By tracking our energy and fuel consumption and the associated carbon emissions, we can see if our improvements are working and set ourselves targets to achieve which will help us reach our goal of becoming a zero carbon organisation by 2050.

How is our carbon footprint measured?

Carbon emission data is split into Scope 1 and Scope 2, which are the mandatory reporting requirements, under the SECR guidance and Scope 3, which is optionally reported.

Scope 1 relates to the direct emissions from gas and transport fuel combustion. For Catalyst this will include gas consumption from our offices, community centres, communal areas and plant rooms, as well as transport fuel used for our in-house fleet.

Scope 2 relates to the indirect emissions from electricity generation. For Catalyst this will include electricity consumption from our offices, community centres, communal areas and plant rooms.

Scope 3 relates to the indirect emissions associated with our supply chain. This is only optionally reported because it’s harder to track and the boundaries are harder to define. Nevertheless, to have a better understanding our whole carbon footprint, it is best practice to measure as much Scope 3 as possible.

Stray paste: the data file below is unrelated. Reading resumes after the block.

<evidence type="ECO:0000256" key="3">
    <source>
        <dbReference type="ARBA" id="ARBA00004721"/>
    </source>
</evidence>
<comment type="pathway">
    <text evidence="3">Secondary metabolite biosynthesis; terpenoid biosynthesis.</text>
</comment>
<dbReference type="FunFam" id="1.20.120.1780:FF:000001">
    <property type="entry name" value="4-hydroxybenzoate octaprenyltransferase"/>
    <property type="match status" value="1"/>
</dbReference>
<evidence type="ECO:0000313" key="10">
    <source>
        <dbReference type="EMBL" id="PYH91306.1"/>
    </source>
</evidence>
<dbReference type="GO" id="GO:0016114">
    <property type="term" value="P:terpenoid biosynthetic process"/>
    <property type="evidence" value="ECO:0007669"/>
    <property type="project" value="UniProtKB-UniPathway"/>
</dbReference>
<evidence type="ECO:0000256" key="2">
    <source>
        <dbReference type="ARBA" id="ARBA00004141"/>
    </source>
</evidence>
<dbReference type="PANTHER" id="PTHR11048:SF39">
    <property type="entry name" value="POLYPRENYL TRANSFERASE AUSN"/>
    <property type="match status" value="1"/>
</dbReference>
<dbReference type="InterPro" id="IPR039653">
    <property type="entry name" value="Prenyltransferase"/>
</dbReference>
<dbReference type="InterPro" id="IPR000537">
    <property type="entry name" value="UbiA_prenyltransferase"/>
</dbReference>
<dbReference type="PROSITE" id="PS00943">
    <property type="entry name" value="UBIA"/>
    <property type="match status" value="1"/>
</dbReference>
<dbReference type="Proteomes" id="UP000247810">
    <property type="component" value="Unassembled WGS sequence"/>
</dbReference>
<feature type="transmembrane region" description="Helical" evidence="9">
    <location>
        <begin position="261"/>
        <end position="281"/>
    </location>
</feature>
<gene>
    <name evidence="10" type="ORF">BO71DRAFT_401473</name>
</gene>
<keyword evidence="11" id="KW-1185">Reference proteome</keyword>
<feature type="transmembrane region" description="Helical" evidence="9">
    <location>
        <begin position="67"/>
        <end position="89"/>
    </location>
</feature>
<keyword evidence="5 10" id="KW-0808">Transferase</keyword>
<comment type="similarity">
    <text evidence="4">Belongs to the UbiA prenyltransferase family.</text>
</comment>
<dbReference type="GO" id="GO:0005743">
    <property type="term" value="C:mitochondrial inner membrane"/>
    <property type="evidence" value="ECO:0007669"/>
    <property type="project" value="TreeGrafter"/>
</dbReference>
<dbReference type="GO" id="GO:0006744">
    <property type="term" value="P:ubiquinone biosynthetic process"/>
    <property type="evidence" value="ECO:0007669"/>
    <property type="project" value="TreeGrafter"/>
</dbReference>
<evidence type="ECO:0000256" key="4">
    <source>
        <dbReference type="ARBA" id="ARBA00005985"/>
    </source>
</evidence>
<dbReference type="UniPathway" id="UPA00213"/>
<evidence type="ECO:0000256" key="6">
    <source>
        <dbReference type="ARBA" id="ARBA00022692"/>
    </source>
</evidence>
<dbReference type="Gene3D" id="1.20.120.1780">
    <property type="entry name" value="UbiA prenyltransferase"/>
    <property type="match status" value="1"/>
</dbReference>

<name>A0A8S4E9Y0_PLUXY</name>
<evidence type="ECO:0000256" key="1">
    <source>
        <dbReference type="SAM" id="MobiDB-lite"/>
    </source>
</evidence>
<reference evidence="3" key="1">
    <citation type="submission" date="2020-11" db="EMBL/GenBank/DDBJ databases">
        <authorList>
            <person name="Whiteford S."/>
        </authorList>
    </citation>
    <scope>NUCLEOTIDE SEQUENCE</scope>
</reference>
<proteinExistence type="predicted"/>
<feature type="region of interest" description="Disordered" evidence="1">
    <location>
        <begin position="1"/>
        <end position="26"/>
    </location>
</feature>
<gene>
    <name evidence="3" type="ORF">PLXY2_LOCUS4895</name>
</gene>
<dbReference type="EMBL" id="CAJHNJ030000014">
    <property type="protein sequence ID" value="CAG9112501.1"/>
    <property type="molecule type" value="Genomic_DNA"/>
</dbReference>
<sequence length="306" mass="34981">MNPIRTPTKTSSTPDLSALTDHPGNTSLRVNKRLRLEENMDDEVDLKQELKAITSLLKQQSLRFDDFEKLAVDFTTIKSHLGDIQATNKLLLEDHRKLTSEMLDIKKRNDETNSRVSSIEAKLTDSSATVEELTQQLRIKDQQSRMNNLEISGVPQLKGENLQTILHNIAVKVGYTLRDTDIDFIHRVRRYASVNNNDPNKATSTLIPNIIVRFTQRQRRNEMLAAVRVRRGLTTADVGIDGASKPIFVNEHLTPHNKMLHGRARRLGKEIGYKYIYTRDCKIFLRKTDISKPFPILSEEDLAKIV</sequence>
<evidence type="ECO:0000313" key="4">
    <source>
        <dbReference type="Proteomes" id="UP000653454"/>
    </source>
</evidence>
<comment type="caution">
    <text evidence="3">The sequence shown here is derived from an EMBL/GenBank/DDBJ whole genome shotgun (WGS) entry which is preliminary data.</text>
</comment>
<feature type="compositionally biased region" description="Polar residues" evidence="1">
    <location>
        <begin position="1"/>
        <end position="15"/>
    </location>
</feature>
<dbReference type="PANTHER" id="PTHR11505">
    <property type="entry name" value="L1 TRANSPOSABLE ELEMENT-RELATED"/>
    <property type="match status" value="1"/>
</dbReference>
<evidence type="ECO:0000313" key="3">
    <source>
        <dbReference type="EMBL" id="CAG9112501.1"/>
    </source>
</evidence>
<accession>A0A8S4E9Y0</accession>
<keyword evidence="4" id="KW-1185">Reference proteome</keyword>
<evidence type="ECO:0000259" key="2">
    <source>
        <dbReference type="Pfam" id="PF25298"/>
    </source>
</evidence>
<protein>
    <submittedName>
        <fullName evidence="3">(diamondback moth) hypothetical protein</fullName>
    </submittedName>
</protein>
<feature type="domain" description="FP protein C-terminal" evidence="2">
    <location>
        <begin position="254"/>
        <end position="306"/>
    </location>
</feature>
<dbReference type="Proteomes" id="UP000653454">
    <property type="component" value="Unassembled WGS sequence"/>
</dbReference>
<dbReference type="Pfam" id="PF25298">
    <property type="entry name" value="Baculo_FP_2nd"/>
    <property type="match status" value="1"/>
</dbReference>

For Catalyst, Scope 3 primarily relates to the carbon emissions from the homes that we manage.

Methodology Statement

For Scopes 1 and 2 we have used energy and fuel consumption data from our suppliers and partners and used DEFRA 2020 conversion factors to calculate the CO2e emissions. Where business travel is recorded as fuel purchases, average fuel prices for London and the South East are calculated over the year for petrol (regular unleaded) and diesel to determine the amount of fuel used.

For Scope 2, electricity emissions only include bulk supplies from our electricity provider and do not include energy generated by solar photovoltaic (PV) panels. Energy generated from our PV panels typically feeds communal areas and the National Grid. Some of our solar panels are monitored but it is not known how much they supply the communal areas until additional monitoring equipment is installed. Assumed estimates are made for the purpose of our report on reducing CO2e emissions.

We have used Carbon Intensity Ratios to demonstrate the amount of our Scope 1 and 2 carbon emissions in relation to the size of our business using three criteria:

  • the number of homes we manage
  • the number of employees
  • the organisation’s financial turnover.

These ‘carbon intensity ratios’ help us to benchmark our carbon footprint against future reports if we change size. We can also compare ourselves directly to other, similar organisations.